Amaala — named after the Sanskrit word, amala, which means pure and clean — is a salient example of how healing is an integration with nature, not a separation from it. Today, spas are updating the virtues of ancient healing as the present-day search for wellness has reinvigorated the desire for their timeless sedative effects. For example, Amaala’s Berjalai therapy is inspired by the cleansing and blessing rituals practised by the Iban tribe also known as the Dayak Laut. This age-old wandering act of berjalai — which requires a man or headhunter to leave his village to acquire new knowledge and wealth — now celebrates a person’s good fortune and success in life. So ubiquitous did this custom become in Borneo that its philosophy even found its way into a spa menu. In fact, Amaala’s director Suzie Adrina Ahmad, who designed most of the treatments, is descended from a line of indigenous shamans and healers called bobohizan.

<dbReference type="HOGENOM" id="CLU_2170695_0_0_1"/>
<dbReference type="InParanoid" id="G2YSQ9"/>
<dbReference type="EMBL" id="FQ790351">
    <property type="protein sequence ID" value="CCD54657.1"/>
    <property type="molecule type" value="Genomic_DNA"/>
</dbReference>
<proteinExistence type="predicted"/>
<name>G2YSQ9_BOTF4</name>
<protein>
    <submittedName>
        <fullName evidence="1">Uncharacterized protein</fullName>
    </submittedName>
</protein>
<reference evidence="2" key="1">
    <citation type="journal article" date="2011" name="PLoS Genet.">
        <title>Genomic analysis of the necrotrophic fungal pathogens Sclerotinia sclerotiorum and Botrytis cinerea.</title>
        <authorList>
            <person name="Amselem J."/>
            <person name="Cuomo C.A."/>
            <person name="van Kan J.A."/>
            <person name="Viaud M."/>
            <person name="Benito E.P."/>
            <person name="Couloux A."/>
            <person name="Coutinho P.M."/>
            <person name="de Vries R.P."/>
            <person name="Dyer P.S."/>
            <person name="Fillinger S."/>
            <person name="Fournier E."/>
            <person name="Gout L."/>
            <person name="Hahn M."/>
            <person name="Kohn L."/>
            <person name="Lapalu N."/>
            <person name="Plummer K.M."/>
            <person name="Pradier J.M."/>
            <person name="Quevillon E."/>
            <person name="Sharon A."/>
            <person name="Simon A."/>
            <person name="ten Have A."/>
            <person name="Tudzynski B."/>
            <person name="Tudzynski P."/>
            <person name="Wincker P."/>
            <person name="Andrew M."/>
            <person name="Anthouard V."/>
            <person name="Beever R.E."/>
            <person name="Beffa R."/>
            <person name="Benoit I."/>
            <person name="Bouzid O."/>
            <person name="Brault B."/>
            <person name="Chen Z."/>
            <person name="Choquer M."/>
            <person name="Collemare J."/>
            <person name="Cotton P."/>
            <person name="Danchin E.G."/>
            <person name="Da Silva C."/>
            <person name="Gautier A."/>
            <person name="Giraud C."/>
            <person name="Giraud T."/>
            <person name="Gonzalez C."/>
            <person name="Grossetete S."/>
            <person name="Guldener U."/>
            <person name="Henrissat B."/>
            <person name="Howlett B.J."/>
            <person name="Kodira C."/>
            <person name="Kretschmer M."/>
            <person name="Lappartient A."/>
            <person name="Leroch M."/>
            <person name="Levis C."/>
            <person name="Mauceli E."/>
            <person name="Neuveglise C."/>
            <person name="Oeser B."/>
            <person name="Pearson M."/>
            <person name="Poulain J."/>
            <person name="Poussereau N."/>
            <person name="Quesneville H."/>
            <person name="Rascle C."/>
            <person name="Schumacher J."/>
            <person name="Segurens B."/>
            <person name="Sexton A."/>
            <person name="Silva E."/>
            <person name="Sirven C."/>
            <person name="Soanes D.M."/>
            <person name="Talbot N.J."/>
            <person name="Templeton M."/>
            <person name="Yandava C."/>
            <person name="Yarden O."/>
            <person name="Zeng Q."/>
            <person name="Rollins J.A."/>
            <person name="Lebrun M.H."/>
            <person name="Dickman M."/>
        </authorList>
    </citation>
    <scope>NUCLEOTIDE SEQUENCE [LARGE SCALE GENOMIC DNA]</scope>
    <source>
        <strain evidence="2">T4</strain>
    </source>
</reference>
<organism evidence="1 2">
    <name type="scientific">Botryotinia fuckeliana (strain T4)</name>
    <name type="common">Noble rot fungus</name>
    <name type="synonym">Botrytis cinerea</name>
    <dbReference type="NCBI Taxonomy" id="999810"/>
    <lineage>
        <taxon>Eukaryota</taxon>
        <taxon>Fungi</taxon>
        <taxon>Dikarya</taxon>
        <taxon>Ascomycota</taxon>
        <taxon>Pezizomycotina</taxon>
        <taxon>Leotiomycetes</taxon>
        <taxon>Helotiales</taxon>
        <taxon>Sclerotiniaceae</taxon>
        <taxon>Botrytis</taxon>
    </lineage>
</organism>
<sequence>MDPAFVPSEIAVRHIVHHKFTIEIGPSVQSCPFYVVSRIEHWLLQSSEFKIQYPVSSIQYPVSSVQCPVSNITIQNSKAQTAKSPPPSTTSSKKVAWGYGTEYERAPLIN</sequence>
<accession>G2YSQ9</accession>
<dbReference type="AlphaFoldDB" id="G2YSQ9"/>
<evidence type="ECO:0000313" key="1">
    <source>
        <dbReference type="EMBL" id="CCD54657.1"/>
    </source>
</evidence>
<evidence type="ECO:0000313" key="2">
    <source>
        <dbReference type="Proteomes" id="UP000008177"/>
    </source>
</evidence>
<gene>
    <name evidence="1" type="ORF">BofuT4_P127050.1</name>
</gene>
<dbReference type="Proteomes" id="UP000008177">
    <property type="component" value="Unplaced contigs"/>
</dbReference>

Partake in a rejuvenating spa session, serenaded by the sounds of nature

We were ushered into one of Amaala’s six treatment rooms, where soaring ceilings, exposed wood beams and dim lighting were all defining elements of a space in which time does not exist. Instead of an exotic fragrance that evokes faraway places, the smell of crushed pandan leaves wafted across the room, triggering a fond memory of our grandmother’s sun-kissed garden. The scent also perfumed the warm water circulating between our toes during a relaxing soak, during which both feet were loosened, rubbed and probed for sensitive spots to stimulate blood circulation.